Pumpkins are back in fashion in France. People used to cook and eat them 75 years ago, but by the 1970s you almost never saw them on the markets in France. The wave of popularity of the American Halloween holiday in France has reinforced the trend to grow and try them again.
That said, I remember a pumpkin soup that I had in a little restaurant somewhere out in the French countryside back in the 1970s, when I lived in Paris. I have no idea where the restaurant was located — not even the region. All I remember is sliced pumpkin, potatoes, and onions cooked in a rich broth with milk added. It was warm and well-seasoned. I think I had never before heard of pumpkin soup at that point in my life.
Walt and I have grown pumpkins of different kinds, as well as butternut-type squashes, for years now — ever since a woman in the village gave us some seeds. She said they were seeds of a courge or squash called une sucrine, which had sweet orange flesh. It was basically a butternut, as it turned out, but a local French variety.
This year, Walt grew small winter squashes that are called potimarrons in France. Poti- because they look like little potirons, or pumpkins, and -marron or chestnut because they have a that flavor. A potimarron is about the size of a volleyball. Wikipedia says it's called a red kuri squash in English.
I made soup out of one yesterday. I peeled and seeded the squash and cut the flesh into half-inch dice. That gave me about three cups, and any pumpkin or winter squash will do. I peeled three "soup potatoes" (russets would be good, because you want potatoes that will melt into the soup) and cut them into similar dice. Two cups of potato is about right. Then I put all that in a pot with some melted butter, a chopped shallot, and salt and pepper, and I let it all sort of cook down together for about 10 minutes on low heat, with frequent stirring.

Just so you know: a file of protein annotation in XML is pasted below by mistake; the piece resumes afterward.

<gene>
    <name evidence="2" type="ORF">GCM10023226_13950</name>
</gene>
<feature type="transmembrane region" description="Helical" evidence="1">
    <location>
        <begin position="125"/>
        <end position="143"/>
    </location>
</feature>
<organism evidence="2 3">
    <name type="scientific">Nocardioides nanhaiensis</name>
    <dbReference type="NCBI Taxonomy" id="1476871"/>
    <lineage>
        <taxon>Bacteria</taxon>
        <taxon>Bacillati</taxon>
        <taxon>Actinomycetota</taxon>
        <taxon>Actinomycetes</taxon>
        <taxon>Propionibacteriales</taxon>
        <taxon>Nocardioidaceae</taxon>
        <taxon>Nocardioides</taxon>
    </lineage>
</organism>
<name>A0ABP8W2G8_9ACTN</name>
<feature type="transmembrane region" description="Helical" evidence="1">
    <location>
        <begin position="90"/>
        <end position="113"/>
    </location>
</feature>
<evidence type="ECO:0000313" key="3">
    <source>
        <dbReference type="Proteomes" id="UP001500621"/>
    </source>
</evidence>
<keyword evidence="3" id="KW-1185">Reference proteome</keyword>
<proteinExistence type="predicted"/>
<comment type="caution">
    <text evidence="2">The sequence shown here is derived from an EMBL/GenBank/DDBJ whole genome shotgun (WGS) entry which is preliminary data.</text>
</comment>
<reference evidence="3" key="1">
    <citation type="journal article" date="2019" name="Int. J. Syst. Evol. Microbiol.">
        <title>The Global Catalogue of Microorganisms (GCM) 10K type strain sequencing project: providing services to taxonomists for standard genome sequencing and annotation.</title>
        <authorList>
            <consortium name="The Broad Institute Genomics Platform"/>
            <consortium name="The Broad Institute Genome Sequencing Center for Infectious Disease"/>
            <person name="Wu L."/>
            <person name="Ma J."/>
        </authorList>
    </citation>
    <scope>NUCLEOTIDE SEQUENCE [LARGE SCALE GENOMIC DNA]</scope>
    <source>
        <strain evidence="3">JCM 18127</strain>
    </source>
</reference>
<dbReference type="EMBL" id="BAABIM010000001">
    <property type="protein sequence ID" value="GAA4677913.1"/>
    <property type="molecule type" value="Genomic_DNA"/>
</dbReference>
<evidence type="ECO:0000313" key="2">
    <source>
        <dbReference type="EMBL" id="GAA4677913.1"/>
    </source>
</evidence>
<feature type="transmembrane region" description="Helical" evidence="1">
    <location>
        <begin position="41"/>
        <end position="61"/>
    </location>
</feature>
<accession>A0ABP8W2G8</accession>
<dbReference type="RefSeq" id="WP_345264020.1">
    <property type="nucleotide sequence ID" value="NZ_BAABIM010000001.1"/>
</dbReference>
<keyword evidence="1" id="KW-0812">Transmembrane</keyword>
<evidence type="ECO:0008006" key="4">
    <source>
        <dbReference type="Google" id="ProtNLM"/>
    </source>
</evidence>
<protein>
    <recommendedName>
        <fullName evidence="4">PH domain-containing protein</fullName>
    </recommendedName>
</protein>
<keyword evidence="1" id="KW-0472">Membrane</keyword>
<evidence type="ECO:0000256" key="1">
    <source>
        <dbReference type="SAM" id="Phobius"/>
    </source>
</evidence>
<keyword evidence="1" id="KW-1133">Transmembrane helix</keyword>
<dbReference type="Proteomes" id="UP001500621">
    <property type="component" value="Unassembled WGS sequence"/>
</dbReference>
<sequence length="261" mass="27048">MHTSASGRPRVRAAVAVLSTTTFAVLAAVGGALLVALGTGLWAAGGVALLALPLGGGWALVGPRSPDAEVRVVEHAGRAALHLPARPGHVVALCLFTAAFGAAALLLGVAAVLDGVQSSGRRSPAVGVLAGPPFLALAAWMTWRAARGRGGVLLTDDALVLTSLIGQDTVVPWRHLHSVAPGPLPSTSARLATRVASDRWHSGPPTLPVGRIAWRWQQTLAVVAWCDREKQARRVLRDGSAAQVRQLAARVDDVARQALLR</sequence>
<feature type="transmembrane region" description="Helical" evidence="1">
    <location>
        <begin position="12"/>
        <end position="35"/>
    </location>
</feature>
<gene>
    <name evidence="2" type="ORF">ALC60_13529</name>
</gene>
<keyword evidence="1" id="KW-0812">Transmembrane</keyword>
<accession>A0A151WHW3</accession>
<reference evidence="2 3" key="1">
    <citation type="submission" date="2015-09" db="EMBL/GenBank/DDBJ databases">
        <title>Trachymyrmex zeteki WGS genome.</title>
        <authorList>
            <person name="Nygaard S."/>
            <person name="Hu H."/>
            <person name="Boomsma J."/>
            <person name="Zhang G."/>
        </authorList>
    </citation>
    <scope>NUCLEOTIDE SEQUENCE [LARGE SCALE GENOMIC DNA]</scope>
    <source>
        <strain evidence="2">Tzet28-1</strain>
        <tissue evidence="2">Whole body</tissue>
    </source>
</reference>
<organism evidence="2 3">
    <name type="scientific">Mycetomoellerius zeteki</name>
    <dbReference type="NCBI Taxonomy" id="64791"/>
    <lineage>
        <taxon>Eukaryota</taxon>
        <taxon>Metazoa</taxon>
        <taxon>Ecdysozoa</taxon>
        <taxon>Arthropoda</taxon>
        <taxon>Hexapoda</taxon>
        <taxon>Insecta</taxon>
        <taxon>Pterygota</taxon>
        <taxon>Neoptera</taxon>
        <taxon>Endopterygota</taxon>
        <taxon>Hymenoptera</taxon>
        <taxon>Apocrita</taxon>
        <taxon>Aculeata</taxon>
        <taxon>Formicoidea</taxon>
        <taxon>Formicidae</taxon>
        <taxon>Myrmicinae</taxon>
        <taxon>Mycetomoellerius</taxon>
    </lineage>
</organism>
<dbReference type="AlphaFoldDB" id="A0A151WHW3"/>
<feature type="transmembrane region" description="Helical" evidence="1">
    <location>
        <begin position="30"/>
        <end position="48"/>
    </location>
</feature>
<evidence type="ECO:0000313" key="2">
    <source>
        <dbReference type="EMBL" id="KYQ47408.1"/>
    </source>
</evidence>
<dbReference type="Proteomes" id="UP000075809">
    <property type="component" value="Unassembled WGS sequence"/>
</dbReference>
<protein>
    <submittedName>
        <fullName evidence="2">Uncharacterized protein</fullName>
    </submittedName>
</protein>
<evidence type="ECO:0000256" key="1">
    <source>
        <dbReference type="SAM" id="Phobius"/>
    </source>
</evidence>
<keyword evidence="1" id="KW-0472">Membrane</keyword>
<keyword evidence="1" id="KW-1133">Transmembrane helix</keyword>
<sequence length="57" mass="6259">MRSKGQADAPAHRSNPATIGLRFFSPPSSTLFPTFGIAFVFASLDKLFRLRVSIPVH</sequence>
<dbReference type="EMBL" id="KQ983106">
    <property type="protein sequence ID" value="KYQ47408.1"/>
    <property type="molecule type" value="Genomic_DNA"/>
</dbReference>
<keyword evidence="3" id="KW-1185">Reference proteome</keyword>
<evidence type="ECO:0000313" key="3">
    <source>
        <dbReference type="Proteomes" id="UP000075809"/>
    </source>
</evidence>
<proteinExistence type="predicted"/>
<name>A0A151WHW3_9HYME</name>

At that point, pour in enough water (or light vegetable or chicken broth) to cover all the ingredients, drop in a couple of bay leaves, and let the soup cook until much of the pumpkin and potato has disintegrated into the soup liquid — at least 30 minutes. Before you serve it, you can puree the soup with a stick blender if you want to, but I kind of like leaving some soft chunks of both pumpkin and potato to eat along with the broth.
As a garnish, garlic croutons made with either butter or olive oil would be good. How do you make croutons? Put a couple of tablespoons of oil or melted butter into a salad bowl. Cut bread into half-inch cubes, with or without the crust, and then toss the cubes in the oil or butter the way you would toss a salad. When all the bread cubes have some oil or butter on them, spread them out on a baking sheet and put them into a hot oven for three or four minutes, until they're golden brown and crunchy. Add them to the soup at the table.
The garnish I made for the pumpkin soup yesterday was spicy shrimp. The shrimp went really well with the pumpkin flavor. I put the peeled, deveined shrimp — a dozen or more for the two of us — in a bowl and seasoned them with some chopped garlic, chopped ginger, cayenne pepper, smoked paprika, sweet paprika, and black pepper. Then I poured in a little oil and tossed the shrimp in it to let them marinate for 15 minutes. Finally, cook the shrimp in a hot skillet, adding a quarter cup of dry white wine right at the end to deglaze the pan.
Serve the spicy shrimp at the table the was you would serve croutons. The spiciness of the shrimp and a little of their cooking liquid complement the slightly sweet, slightly bland pumpkin soup really well.
By the way, we got the car back, and Walt was able to drive without much trouble but with considerable pain. He said the seat in the VW Polo that he had to sit in for 10 minutes as we drove to the garage where the repaired Peugeot was waiting was the worst. He was in agony at that point. The Peugeot seat was more comfortable. Things are finally getting back to normal around here — except of course for Walt's pinched nerve. He sees the kiné again this morning.